24 Frank Lloyd Wright Drive, Suite D2000
Ann Arbor, Michigan 48105
This is a non-judicial action to sell a property through an auction facilitated by a county Sheriff’s department. This type of action is commenced by a Mortgage company or lender (Mortgagee) when a property owner or borrower (Mortgagor) falls behind in their mortgage payments, does not make any other payment arrangements, and does not wish to keep the property and eventually, the account goes into default. A mortgage document contains a power of sale clause that has become operative by reason of a default in the condition of the mortgage. The mortgage company hires a debt collector to manage the process by notifying the mortgagee, arranging for the property to be sold through the county Sheriff’s office where the property is located, and post the appropriate auction sale notices on the property, and for publication in the legal newspaper of that county. The Sheriff's office will conduct the sale through an auction where bids are placed starting with a minimum bid of the amount due on the mortgage. Ultimately, the property will be sold to the highest bidder. After that, the Sheriff’s office will post a foreclosure sale notice where all the parties and property information will be conspicuously displayed. Based on the applicable Michigan law and for the consideration of the sum of money paid by the bidder to purchase the property, a Sheriff’s deed will be issued to the new owner (Grantee) stating that the Mortgagor now sells and assigns title to this property to the Grantee. The deed and all the relevant paperwork are recorded with the County Register of Deeds. The deed states the details of the foreclosure, including the legal description of the premises, the parties, the purchaser’s name, the purchase price, and the redemption period expiration date, as certified by the auctioneer. Michigan law requires that the purchaser provide and record an affidavit with the sheriff's deed, which states the exact amount required to redeem the property and the per diem. The deed must be recorded within 20 days after the date of sale. After the sale, a redemption period begins, during which, the previous owner has the right to redeem the property from the successful bidder.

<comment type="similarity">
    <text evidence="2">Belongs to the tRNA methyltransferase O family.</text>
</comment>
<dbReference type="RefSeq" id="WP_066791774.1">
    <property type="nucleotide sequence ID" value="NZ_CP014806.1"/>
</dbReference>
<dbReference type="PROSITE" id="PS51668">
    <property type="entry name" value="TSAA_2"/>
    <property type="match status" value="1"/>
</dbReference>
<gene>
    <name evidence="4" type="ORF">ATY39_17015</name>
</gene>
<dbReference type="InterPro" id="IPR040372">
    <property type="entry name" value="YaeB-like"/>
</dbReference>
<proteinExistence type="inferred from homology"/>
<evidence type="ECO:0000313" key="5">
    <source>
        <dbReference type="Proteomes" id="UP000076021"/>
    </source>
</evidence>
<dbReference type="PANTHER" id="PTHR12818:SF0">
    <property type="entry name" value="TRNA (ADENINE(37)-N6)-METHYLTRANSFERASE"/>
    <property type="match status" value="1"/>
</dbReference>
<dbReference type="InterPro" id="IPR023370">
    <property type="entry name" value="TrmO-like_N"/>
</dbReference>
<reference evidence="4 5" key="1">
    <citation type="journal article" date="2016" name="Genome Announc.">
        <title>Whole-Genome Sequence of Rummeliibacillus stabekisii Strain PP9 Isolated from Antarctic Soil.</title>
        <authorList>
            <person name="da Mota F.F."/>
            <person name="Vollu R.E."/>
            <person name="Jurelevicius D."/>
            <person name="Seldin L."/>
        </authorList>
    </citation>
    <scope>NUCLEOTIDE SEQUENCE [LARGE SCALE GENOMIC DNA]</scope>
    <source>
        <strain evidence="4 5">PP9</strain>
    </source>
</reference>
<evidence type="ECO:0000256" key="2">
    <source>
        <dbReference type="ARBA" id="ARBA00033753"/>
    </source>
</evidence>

The interesting part is that the Sheriff or its agents will not provide any copies of any paperwork to anyone except to the Circuit Court in that jurisdiction. If the property sells at a price above what is owed in the foreclosed mortgage, the excess or surplus funds are sent to the County Court Clerk. Any interested parties who believe are entitled to these surplus funds, such as what is now the previous owner or Mortgagor, must file a petition with the Court to request release of those funds.
It can be very complicated and tricky if you don’t know how to navigate these types of situations. Our competent Real Estate attorneys in Ann Arbor at Pear Sperling Eggan & Daniels, PC, can help you understand this process and file your case. 734-665-4441
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